A mystery that has baffled scientists for decades, the cause of the devastating memory loss suffered by people with Alzheimer's disease, may have been solved by researchers studying the biochemical changes in the brains of patients.

If the breakthrough is confirmed, it raises the possibility of developing drugs that can block the slow process of decline and might even lead to the reversal of memory loss in some Alzheimer's patients.

William Klein, professor of neurobiology and physiology at Northwestern University in Evanston, Illinois, said a small toxic protein in the brain appeared to be the key factor that destroyed memory.

"If we can develop drugs that target and neutralise these neurotoxins, it might be possible to not only slow down memory loss, but to actually reverse it, to bring memory function back to normal," Professor Klein said.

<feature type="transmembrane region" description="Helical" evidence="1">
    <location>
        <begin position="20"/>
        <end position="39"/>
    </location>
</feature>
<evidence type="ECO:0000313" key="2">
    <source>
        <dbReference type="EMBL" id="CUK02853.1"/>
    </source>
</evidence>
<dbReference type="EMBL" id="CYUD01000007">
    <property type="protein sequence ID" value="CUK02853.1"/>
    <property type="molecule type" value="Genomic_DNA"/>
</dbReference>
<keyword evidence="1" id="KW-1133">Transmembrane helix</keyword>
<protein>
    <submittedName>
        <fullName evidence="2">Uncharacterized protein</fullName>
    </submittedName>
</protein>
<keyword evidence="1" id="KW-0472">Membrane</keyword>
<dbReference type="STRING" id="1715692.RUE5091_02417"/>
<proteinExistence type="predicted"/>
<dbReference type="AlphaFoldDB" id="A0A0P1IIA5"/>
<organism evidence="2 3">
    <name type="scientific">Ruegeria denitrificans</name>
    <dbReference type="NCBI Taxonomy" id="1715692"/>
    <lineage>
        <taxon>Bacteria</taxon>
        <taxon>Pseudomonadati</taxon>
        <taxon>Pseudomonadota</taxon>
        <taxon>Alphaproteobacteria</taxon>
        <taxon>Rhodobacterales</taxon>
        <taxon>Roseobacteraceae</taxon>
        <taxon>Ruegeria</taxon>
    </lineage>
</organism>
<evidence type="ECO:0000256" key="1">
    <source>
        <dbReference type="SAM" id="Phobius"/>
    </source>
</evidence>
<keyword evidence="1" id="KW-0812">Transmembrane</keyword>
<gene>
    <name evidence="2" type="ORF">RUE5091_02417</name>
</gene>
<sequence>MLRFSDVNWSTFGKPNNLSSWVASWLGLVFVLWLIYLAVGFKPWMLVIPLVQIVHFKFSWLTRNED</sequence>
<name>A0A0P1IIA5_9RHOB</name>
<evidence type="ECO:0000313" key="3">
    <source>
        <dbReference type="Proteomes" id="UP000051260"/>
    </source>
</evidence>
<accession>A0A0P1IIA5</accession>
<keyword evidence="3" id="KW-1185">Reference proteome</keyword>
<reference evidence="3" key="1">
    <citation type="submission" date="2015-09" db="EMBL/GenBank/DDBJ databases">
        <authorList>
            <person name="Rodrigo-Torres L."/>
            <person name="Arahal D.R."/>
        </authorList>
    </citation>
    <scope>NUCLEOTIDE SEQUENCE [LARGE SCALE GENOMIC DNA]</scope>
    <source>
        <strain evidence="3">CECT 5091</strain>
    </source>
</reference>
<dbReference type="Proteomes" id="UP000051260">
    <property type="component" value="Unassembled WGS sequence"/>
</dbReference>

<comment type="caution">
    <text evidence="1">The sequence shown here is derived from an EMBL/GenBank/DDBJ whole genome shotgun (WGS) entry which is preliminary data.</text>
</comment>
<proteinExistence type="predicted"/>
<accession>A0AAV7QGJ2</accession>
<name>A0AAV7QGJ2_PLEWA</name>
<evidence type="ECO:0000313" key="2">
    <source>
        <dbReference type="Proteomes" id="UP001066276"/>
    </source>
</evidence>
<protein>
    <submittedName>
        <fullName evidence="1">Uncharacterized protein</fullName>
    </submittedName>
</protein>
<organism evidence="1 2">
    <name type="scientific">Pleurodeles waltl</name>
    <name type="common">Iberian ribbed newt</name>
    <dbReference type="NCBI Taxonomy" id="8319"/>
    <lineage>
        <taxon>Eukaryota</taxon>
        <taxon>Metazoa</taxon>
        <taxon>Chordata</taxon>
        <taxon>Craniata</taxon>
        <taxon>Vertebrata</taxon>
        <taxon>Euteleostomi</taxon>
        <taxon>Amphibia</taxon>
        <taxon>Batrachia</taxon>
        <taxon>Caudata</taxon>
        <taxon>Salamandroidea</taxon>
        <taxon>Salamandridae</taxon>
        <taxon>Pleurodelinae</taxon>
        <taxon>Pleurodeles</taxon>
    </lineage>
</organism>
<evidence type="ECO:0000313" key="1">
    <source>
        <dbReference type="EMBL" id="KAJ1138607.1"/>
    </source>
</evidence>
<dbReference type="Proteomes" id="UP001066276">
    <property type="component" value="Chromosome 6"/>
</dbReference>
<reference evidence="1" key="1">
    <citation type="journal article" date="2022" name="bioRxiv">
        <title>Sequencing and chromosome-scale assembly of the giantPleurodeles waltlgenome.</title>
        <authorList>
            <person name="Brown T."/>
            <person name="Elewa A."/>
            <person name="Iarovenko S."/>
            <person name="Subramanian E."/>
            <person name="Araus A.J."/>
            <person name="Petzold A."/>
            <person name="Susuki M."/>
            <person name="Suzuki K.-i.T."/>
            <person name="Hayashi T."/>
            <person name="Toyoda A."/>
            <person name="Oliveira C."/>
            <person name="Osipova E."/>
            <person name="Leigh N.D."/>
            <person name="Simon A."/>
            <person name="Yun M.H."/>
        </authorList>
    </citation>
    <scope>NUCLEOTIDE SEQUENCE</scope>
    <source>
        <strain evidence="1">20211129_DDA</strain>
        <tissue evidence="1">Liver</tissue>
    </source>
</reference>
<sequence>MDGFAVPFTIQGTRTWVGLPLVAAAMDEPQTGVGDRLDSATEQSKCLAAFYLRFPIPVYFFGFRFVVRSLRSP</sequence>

The announcement was made as researchers in Chicago and Atlanta said the US health system could be overwhelmed by the growth in the number of elderly Americans suffering from Alzheimer's. New estimates suggest the numbers affected will rise to 13.2 million by the middle of the century, three times the 4.5 million affected today.

For many years, medical researchers have known that the brains of Alzheimer's patients slowly become clogged with large proteins known as amyloid fibrils. This led to speculation that these protein clumps were responsible for the symptoms of the disease.

Professor Klein's study, published in the Proceeding of the National Academy of Sciences, indicates that the real culprits are much smaller protein molecules called ADDLs. These appear to attack the brain's synapses, the crucial nerve endings where memories are formed, without causing the death of the nerve cells.

Experiments on mice have shown that it is possible to attack ADDLs by making specific antibodies. A similar approach in humans might help to restore memory, Professor Klein said. Clinical trials could begin within three years.

The new estimates for the numbers affected by Alzheimer's, published in Archives in Neurology, are much higher than previous estimates. The reason is the rapid ageing of the American population. While Britain will also see a startling increase in Alzheimer's disease, the rise will be less pronounced because Europe has an older population than the US.